Not the new Ohio, but the new Wisconsin
Tom Bevan of Real Clear Politics asks if Wisconsin is the new Ohio.
A new poll from Rasmussen Reports underscored just how close the contest has become here: President Obama and Mitt Romney were tied at 49 percent each in the poll of likely voters, conducted Thursday. Overall, Obama leads by just 2.3 percent in the RealClearPolitics Average in Wisconsin, down from 6.6 percent two weeks ago.
Obama’s campaign has moved quickly over the last week to try to shore up support in a state the president won overwhelmingly four years ago. In addition to the vice president’s visits Friday, the campaign announced that the president himself will make a campaign stop next week in Green Bay.
In another sign of Democrats’ concern over the tightening race in Wisconsin, earlier this week Priorities USA, the super PAC supporting the Obama campaign, bought advertising time in five media markets for the final week of the campaign.
The Romney camp has also mobilized more resources to the state, apparently sensing a shift in momentum. Florida Sen. Marco Rubio stumped for Romney on Thursday in the heavily Republican area of Waukesha, just west of Milwaukee. RNC Chairman and Wisconsin native Reince Priebus barnstormed the state earlier in the week, and Romney is set to hold a “victory rally” in the Milwaukee area on Monday night.
Along with Ohio and Iowa, Wisconsin represents what is being termed Obama’s “Midwest Firewall.” Ohio remains the focal point, thanks to the electoral math; whichever candidate wins the Buckeye State and its 18 electoral votes has a much easier route to reach the magic number of 270.
But with Wisconsin (and Iowa) very much in play, the Romney campaign senses an opportunity to break through Obama’s firewall, and with the state’s 10 electoral votes in its column the Romney brain trust can suddenly see a potential path to the White House despite losing Ohio – something that would be unprecedented for a Republican presidential candidate.
Wisconsin may be in play, according to the article, in part because of the Republican infrastructure built during the recall campaign. Isn’t that ironic?
The other reason Wisconsin is in play is because of the selection of Congressman Paul Ryan to be Mitt Romney’s running mate. That decision just keeps looking better and better.
Scott Rasmussen explains why Wisconsin has become so important:
To move into the White House, Romney absolutely needs to win Virginia’s 13 electoral votes. If he can accomplish that goal, he just needs to win Ohio and one other swing state to reach the magic number of 270 for victory.
Romney has never led in Ohio according to scores of public polls. The numbers in the Buckeye State so far suggest that the race is either tied or leaning slightly in Obama’s favor.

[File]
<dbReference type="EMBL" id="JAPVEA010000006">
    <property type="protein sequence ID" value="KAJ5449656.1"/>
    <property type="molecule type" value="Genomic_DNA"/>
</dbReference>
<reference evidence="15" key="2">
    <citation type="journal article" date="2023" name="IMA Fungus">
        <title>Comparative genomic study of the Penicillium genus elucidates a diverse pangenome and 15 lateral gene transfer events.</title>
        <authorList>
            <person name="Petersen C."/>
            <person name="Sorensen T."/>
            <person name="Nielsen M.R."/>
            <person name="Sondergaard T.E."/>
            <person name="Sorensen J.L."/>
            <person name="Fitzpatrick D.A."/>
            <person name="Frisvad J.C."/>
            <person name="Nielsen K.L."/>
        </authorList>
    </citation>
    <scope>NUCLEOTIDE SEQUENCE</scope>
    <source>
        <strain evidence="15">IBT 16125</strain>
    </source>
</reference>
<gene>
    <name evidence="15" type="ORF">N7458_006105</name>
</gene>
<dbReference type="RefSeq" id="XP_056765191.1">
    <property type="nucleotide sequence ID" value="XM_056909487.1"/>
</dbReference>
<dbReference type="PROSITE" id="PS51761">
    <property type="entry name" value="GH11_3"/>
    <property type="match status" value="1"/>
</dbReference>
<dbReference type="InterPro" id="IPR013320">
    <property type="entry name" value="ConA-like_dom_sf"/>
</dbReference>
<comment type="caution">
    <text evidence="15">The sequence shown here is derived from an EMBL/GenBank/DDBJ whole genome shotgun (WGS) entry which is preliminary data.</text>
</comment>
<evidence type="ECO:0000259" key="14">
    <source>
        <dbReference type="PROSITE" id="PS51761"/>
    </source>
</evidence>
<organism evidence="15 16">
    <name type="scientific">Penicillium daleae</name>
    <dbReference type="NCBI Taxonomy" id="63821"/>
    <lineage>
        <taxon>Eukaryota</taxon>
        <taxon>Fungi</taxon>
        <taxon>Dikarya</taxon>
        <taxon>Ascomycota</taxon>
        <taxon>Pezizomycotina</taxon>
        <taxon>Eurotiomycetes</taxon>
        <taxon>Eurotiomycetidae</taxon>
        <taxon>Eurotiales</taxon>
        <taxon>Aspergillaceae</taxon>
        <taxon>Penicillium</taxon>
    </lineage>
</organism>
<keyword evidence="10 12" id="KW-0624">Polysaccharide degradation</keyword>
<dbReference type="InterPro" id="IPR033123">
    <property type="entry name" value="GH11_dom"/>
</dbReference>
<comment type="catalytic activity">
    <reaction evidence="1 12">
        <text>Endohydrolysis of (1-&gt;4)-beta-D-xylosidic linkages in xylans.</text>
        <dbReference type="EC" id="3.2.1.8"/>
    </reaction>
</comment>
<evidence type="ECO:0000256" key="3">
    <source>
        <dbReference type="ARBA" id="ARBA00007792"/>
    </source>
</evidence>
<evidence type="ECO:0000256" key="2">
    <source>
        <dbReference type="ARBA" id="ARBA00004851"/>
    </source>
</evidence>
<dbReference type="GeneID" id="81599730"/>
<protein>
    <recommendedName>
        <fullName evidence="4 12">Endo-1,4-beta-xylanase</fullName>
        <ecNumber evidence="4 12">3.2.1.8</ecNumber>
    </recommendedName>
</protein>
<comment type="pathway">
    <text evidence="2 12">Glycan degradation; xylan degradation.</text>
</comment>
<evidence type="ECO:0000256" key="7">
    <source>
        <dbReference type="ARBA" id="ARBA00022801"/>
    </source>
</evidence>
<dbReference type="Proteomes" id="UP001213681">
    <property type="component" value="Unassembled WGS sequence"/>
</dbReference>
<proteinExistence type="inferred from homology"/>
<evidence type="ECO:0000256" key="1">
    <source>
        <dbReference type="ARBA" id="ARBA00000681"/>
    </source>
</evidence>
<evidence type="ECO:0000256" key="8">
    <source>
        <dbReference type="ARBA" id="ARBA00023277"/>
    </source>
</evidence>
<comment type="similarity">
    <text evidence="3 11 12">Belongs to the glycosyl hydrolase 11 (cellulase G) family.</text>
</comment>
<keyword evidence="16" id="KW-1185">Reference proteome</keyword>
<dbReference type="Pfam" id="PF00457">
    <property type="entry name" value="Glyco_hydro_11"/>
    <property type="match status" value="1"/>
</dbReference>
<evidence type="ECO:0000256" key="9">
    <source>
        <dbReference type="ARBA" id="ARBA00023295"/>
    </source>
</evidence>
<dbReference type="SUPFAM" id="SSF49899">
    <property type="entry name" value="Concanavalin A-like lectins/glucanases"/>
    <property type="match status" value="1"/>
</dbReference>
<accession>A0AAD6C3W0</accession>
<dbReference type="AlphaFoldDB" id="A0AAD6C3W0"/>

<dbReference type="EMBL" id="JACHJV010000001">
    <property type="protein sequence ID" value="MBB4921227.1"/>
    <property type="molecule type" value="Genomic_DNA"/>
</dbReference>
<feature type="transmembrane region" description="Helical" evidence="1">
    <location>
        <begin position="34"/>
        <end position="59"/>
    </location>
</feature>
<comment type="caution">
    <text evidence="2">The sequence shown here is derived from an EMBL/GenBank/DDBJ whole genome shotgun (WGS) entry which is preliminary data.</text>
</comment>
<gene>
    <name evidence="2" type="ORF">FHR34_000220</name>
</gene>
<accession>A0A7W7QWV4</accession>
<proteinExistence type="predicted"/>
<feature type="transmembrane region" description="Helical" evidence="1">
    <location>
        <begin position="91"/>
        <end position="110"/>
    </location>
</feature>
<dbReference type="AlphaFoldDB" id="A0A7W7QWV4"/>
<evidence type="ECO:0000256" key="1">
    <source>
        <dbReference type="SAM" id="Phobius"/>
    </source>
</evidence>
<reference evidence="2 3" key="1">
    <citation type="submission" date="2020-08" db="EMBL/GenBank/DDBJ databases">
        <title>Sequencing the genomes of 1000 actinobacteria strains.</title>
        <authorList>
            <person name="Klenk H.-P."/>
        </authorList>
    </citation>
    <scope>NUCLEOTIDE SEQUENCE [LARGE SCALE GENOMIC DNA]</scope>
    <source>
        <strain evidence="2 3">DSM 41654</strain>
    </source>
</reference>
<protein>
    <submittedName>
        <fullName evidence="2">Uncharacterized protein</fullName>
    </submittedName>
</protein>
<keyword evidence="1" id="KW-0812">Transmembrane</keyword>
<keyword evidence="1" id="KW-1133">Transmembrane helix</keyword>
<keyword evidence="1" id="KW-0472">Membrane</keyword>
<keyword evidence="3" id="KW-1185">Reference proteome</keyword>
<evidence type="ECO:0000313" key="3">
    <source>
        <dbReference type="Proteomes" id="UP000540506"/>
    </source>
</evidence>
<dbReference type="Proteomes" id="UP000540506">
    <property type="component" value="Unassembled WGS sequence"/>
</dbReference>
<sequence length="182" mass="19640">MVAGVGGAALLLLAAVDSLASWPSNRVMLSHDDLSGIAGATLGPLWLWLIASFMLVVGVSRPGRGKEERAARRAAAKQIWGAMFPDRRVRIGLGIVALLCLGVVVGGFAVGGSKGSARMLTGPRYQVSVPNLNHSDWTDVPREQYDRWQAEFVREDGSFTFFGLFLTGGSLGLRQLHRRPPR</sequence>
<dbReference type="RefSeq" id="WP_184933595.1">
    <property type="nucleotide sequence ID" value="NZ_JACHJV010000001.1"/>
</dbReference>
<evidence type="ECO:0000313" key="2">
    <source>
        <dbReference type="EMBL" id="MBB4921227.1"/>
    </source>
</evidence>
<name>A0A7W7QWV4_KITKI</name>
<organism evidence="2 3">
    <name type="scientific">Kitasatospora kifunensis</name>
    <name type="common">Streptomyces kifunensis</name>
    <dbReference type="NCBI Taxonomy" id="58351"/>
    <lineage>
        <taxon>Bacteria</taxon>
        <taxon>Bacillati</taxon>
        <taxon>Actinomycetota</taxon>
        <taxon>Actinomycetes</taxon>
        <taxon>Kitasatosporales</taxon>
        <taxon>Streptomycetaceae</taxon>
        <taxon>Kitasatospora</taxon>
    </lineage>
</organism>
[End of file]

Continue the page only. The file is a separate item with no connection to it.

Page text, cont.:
If Ohio goes for the president, Romney has a few perilous paths to victory available to him. All require him to carry Wisconsin and its 10 Electoral College votes.
The simplest path without Ohio would be for Romney to win Wisconsin, Colorado and one other swing state. It’s plausible, but an uphill struggle. The latest Rasmussen Reports polling in Wisconsin shows the president up by 2 points.
Despite the polls, some conservative activists in Wisconsin think it’s possible to pull off an upset. They point out that, unlike Ohio, the state was not flooded with anti-Romney ads over the summer (in Wisconsin, they were still fighting about the governor’s election recall at the time). That means more voters may be open to supporting the GOP candidate.
Additionally, in Ohio, almost all analysts believe the Democrats have a better ground game to get voters to the polls. That’s not the case in Wisconsin. The Republican ground game got a good and very successful dry run during the recall election in June. And, of course, the man on the ticket with Romney is from Wisconsin. If Paul Ryan is able to pull in just a few extra votes, it could make a lot of difference.
On election night, the first places to watch will be Virginia and Florida. If Romney wins there, watch Ohio. If the president wins Ohio, Wisconsin is likely to be the decisive battleground state of Election 2012.
The latest that I am hearing is that everything is close, real close. However, Tommy Thompson seems to be doing okay according to one internal poll I was told about (I won’t say whose poll) but Romney is still down a couple of points. Another political insider told me that the presidential race is essentially tied.
If forced to offer my own guess right now, I would guess that Thompson wins, Romney/Obama is not decided on election night, and some journalist goes head first out a second story window at the Waukesha County Courthouse like Father Karras in the Exorcist when County Clerk Kathy Nickolaus brings out the rolls of election result tape.